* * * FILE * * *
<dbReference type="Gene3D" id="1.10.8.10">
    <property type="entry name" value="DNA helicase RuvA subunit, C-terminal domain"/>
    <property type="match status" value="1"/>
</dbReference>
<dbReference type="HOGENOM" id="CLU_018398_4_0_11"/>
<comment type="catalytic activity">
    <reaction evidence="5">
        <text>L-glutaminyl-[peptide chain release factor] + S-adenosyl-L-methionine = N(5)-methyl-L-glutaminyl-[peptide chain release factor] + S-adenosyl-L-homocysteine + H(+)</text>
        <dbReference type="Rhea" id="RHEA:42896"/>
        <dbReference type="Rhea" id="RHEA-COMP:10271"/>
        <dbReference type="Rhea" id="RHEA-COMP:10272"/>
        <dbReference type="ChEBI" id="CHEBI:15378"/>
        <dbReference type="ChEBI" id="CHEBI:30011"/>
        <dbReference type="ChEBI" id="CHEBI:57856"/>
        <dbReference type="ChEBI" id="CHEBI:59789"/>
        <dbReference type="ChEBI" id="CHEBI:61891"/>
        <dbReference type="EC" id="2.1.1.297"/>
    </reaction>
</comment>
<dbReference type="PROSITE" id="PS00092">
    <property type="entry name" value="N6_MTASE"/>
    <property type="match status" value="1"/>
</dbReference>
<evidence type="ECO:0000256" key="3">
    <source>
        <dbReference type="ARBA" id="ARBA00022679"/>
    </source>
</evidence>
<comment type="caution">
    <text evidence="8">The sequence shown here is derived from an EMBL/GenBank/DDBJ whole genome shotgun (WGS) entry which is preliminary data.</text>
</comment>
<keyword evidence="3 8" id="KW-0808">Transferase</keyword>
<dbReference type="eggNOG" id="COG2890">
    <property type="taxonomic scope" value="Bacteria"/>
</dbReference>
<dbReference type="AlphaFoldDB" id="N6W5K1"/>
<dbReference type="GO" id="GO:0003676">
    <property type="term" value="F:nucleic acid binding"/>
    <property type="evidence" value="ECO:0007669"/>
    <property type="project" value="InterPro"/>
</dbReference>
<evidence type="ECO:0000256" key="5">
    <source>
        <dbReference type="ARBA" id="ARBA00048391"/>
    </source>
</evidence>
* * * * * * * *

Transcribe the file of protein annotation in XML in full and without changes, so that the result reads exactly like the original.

<dbReference type="Gene3D" id="1.10.8.10">
    <property type="entry name" value="DNA helicase RuvA subunit, C-terminal domain"/>
    <property type="match status" value="1"/>
</dbReference>
<dbReference type="HOGENOM" id="CLU_018398_4_0_11"/>
<comment type="catalytic activity">
    <reaction evidence="5">
        <text>L-glutaminyl-[peptide chain release factor] + S-adenosyl-L-methionine = N(5)-methyl-L-glutaminyl-[peptide chain release factor] + S-adenosyl-L-homocysteine + H(+)</text>
        <dbReference type="Rhea" id="RHEA:42896"/>
        <dbReference type="Rhea" id="RHEA-COMP:10271"/>
        <dbReference type="Rhea" id="RHEA-COMP:10272"/>
        <dbReference type="ChEBI" id="CHEBI:15378"/>
        <dbReference type="ChEBI" id="CHEBI:30011"/>
        <dbReference type="ChEBI" id="CHEBI:57856"/>
        <dbReference type="ChEBI" id="CHEBI:59789"/>
        <dbReference type="ChEBI" id="CHEBI:61891"/>
        <dbReference type="EC" id="2.1.1.297"/>
    </reaction>
</comment>
<dbReference type="PROSITE" id="PS00092">
    <property type="entry name" value="N6_MTASE"/>
    <property type="match status" value="1"/>
</dbReference>
<evidence type="ECO:0000256" key="3">
    <source>
        <dbReference type="ARBA" id="ARBA00022679"/>
    </source>
</evidence>
<comment type="caution">
    <text evidence="8">The sequence shown here is derived from an EMBL/GenBank/DDBJ whole genome shotgun (WGS) entry which is preliminary data.</text>
</comment>
<keyword evidence="3 8" id="KW-0808">Transferase</keyword>
<dbReference type="eggNOG" id="COG2890">
    <property type="taxonomic scope" value="Bacteria"/>
</dbReference>
<dbReference type="AlphaFoldDB" id="N6W5K1"/>
<dbReference type="GO" id="GO:0003676">
    <property type="term" value="F:nucleic acid binding"/>
    <property type="evidence" value="ECO:0007669"/>
    <property type="project" value="InterPro"/>
</dbReference>
<evidence type="ECO:0000256" key="5">
    <source>
        <dbReference type="ARBA" id="ARBA00048391"/>
    </source>
</evidence>